Cooperative
Extension
Service


University of Illinois
at
Urbana-Champaign


No. 14/June 27, 1997

Gray Leaf Spot

Gray leaf spot (GLS) is becoming increasingly more important with the continued adoption of reduced tillage. This pathogen is most common as a leaf-blighting fungus after tasseling, but it can appear earlier in the season if weather conditions are favorable. I attended a meeting of Midwest pathologists last week, and the potential early appearance of this pathogen was a major topic of conversation. With the change to much more favorable weather for leaf blights, producers may wish to begin scouting fields to anticipate if this disease is becoming a problem.

Gray leaf spot also overwinters in crop residues, with spores scattered by the wind. Lower leaves become infected first, and the disease then moves up the plant. If significant infections occur before tasseling to about 10 to 14 days after tasseling, then economic losses can be expected. The disease is always more severe when corn follows corn or if plantings are made in low-lying fields, such as along a river bottom, where humidity tends to be much higher for a longer period of time each day.

Sorting out the potential damage from gray leaf spot is not easy. A number of corn hybrids appear to possess some tolerance to this pathogen; and, although they appear to be severely diseased, they still yield quite well. However, others may become diseased and have true economic losses.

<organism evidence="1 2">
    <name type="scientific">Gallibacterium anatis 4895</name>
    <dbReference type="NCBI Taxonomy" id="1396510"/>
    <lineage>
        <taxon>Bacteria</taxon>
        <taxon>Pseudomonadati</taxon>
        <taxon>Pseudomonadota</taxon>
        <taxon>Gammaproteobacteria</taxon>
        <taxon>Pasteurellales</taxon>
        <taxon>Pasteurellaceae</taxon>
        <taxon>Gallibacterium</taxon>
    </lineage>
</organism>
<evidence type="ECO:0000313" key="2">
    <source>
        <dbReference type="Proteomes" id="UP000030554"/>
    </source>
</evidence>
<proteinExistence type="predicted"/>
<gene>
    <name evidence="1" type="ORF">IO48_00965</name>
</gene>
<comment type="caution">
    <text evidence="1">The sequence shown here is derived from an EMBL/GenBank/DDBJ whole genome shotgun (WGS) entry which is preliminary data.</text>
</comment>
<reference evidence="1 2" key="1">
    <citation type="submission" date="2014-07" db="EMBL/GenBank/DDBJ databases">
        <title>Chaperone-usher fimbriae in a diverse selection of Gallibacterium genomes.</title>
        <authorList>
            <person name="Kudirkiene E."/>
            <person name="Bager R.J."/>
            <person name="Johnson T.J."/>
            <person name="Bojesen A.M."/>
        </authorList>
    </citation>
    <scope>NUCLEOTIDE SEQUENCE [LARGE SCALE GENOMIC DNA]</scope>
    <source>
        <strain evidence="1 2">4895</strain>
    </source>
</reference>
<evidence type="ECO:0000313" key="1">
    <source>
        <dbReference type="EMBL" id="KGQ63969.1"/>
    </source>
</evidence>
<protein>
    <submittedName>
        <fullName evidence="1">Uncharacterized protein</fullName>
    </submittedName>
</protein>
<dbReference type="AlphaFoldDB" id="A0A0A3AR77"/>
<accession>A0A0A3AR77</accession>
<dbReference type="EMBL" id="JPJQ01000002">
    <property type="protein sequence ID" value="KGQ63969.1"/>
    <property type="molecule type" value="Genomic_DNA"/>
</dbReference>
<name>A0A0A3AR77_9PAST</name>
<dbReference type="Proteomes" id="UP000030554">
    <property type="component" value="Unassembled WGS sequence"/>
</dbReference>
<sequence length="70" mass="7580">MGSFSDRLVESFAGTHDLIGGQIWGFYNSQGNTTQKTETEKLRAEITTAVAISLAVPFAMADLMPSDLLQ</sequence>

Control of gray leaf spot requires some advance planning as to hybrid selection and planting area, tillage system, and determination of whether or not to use a fungicide. This pathogen also requires scouting, particularly if you plan to use a fungicide. Tilt fungicide (Novartis) can provide excellent protection and yield improvement if the disease is found at or above the ear leaf before tasseling. It cannot be applied later than midsilk stage.

Now would be the time to begin devising a disease management plan for leaf blights. Although corn is still very young and probably not in any immediate danger, it is not too early to consider your options for the coming weeks, particularly if we continue to have this kind of weather pattern. It's much easier to have all options in place rather than to find out that leaf blights have already passed the ear leaf before tasseling and you now need to quickly determine a management plan.

H. Walker Kirby, Extension Plant Pathology, (217)333-8414